Clinical and Translational Research Home for Georgia and Scientific Advances

From 2007 through 2021, this partnership has developed a Georgia home for clinical and translational research and has directly supported or contributed to 1,500 investigators with over 4,200 instances of program support including 1,350 from Georgia CTSA Clinical Research Centers (GCRCs), 1,000 from Biostatistics, Epidemiology, & Research Design (BERD) consults, and 500 from Informatics; 350 Pilot Grants awards with $14 million in pilot grant funding and over $134 million in follow-on funding; and 300 future clinical and translational scientists (MSCR, CPTR, KL2, and TL1 scholars or trainees). Direct support has also contributed to over 3,500 scientific publications.

Georgia CTSA's most recent direct support of breakthroughs in cutting-edge clinical and translational research:




View Impact Report

Pilot Grants

The Pilot Grants program has funded more than 400 projects totaling over $18 million in funding. The awards are divided between senior and junior PI investigators and are distributed across all CTSA partner institutions, spanning a spectrum of translational research topics.

Pilot Grant recipients have subsequently received $136 million in extramural funding as a result of the preliminary work funded by the Pilot Grants program. The Pilot Grants program has also led to the issuance of 11 new patents leading to innovative medical practices and technologies.

Clinical Research Sites

Georgia CTSA Clinical Research Centers (GCRCs) have played an important role in the research and development of COVID-19 treatments and vaccines, along with testing validation and observational cohort studies. Since March 2020, a quarter of all studies supported across all sites were COVID-19 related. In addition, as non-essential research was placed on hold, the GCRCs were able to pivot rapidly and provide support services to the CDC and Emory Healthcare to conduct large serology surveys of the coronavirus among front line staff at each institution. Support for vaccination clinics and testing for faculty, staff, and students at UGA and the Atlanta University Center Consortium as well as testing for students at 20 HBCU institutions in the southeast. The GCRCs established a COVID-19 biorepository in summer 2020 with the goal to help researchers validate diagnostics and therapeutics, in addition to understanding the effects, response, and mechanism of SARS-CoV-2 virus and its variants. This biorepository includes samples from patients known to be COVID-19 positive and negative from nasopharyngeal (NP) swabs.  This has been a resource to various researchers across all campuses of the Georgia CTSA.  As the COVID-19 restrictions on non-essential research eased, each site worked closely with study teams to ensure an appropriately distanced and safe return to in-person visits. Site utilization has continued to increase and is now exceeding pre-COVID levels.

Education & Training

Lauren Collins, MD, recent Georgia CTSA TL1 trainee and scheduled to graduate with a Master of Science in Clinical Research (MSCR) degree in spring 2020, has a recent first author publication in JAMA entitled, "Invasive Nontypeable Haemophilus Influenzae Infection Among Adults with HIV in Metropolitan Atlanta, Georgia, 2008-2018." Collins also gave an oral presentation at IDWeek 2019 in Washington, DC, entitled, The Prevalence and Burden of Non-AIDS Comorbidities in Women with or at-risk for HIV Infection in the United States. In this study, Collins and her colleagues found the non-AIDS comorbidities burden was high in both HIV+ and at-risk HIV- women, but higher in HIV+ women overall and in certain age groups. These findings have complex implications for clinical care, medication management, and healthcare screening that must be further examined in this population.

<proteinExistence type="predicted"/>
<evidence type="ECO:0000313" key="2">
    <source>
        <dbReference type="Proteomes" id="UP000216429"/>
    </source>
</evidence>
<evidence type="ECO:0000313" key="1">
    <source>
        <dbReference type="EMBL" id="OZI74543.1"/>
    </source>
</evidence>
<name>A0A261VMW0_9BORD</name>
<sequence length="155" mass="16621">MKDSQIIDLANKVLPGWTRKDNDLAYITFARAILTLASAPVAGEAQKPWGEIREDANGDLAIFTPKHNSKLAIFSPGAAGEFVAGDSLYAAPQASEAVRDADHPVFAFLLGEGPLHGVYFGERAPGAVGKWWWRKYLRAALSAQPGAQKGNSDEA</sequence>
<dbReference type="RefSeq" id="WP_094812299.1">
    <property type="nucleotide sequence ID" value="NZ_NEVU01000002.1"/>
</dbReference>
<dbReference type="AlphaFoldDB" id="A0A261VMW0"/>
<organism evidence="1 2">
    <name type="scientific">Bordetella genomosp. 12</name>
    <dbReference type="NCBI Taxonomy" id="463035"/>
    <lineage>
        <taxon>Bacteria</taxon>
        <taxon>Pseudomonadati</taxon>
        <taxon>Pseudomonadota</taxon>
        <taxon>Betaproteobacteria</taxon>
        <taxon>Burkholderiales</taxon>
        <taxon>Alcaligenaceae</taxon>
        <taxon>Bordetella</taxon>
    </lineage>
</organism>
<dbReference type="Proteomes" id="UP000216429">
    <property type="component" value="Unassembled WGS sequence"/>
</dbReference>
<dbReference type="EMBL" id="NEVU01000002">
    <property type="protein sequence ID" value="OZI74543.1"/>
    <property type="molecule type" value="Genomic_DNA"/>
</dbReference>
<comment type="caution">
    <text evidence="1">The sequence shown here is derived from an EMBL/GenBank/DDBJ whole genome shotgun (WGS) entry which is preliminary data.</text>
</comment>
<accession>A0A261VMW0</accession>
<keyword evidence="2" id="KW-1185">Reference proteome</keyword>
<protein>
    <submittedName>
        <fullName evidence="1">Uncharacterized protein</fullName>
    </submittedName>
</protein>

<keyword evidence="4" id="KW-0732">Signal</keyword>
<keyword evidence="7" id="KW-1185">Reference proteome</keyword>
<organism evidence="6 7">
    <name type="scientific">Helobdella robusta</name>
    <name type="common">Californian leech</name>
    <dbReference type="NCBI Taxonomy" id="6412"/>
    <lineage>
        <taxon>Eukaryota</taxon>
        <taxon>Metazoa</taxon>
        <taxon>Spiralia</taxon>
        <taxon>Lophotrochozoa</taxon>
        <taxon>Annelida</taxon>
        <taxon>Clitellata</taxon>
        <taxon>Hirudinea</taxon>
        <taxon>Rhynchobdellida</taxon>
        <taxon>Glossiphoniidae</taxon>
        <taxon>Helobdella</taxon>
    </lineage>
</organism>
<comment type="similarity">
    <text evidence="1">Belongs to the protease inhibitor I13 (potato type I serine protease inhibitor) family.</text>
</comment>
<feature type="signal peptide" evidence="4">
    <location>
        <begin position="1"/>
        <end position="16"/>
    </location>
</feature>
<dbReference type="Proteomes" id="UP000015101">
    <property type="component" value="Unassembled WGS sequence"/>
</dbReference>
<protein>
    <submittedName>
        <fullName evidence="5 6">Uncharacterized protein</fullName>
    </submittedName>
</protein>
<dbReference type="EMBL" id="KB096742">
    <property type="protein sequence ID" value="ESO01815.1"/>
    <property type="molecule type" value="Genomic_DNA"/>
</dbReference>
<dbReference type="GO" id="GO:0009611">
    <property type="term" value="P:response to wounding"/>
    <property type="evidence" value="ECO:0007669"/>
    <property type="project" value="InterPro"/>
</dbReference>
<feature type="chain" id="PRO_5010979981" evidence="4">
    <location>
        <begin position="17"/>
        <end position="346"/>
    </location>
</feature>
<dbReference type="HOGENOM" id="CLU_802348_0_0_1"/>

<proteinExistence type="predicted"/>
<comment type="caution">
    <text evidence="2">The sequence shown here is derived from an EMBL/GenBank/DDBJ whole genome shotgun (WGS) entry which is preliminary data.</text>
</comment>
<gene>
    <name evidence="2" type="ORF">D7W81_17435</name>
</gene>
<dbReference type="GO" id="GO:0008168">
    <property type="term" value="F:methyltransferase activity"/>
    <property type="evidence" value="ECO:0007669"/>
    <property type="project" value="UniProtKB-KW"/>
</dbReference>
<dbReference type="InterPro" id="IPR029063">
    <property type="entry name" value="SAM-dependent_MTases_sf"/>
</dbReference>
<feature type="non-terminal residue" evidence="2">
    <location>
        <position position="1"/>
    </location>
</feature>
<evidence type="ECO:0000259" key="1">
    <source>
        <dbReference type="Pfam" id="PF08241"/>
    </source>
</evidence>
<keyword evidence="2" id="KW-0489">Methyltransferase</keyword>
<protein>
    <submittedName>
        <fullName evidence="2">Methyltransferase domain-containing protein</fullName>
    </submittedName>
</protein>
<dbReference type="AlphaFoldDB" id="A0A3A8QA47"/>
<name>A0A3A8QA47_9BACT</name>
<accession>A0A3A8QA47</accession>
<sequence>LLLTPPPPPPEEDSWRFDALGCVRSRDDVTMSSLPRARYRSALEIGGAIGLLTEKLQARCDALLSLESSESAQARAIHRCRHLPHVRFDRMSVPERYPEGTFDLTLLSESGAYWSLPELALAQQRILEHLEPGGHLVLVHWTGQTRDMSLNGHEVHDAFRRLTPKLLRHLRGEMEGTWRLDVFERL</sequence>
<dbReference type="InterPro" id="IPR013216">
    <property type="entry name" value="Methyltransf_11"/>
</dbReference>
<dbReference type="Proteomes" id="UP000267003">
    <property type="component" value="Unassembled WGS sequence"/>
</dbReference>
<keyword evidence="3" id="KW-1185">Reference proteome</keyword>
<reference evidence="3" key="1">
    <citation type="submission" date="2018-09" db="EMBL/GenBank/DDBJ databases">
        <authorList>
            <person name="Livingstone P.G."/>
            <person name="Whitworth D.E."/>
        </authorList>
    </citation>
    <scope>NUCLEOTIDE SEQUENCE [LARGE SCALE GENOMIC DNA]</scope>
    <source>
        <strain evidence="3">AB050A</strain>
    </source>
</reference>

Vas Michopoulus, PhD, MSc, is a former TL1 trainee and independently-funded investigator with four NIH grants for her work on how psychosocial stress exposure adversely affects behavior and physiology. Her recent paper in AJP In Advance links inflammation to risk for PTSD and is entitled, "Association of Prospective Risk for Chronic PTSD Symptoms with Low TNF and IFN Concentrations in the Immediate Aftermath of Trauma Exposure." Michopoulus also serves on our Research Education Executive Committee.

In addition, another one of our recent TL1 trainees, Jessica-Howard Anderson, MD, received a $220K grant related to the NIH-funded Antibacterial Resistance Leadership Group (ARLG).

Innovation Catalyst

Innovation Catalyst accelerates health technology through engagement, education, and outreach. The AppHatchery has launched two mobile apps for clinical study in collaboration with Grady Memorial Hospital and Children’s Healthcare of Atlanta with several more in the development pipeline tackling cardiovascular risk for African American teen girls, digitization of the Georgia Tuberculosis Reference Guide, and many more. In addition, Innovation Catalyst has partnered with Georgia Tech’s Master’s of Science in Human Computer Interaction to offer real-world project opportunities for medical mobile app design and development. The AppHatchery also contributed to a successful multidisciplinary grant to increase PreP awareness. Finally, Innovation Catalyst has formed a partnership with the Global Health Informatics Institute based in Lilongwe, Malawi to increase capacity building for software development.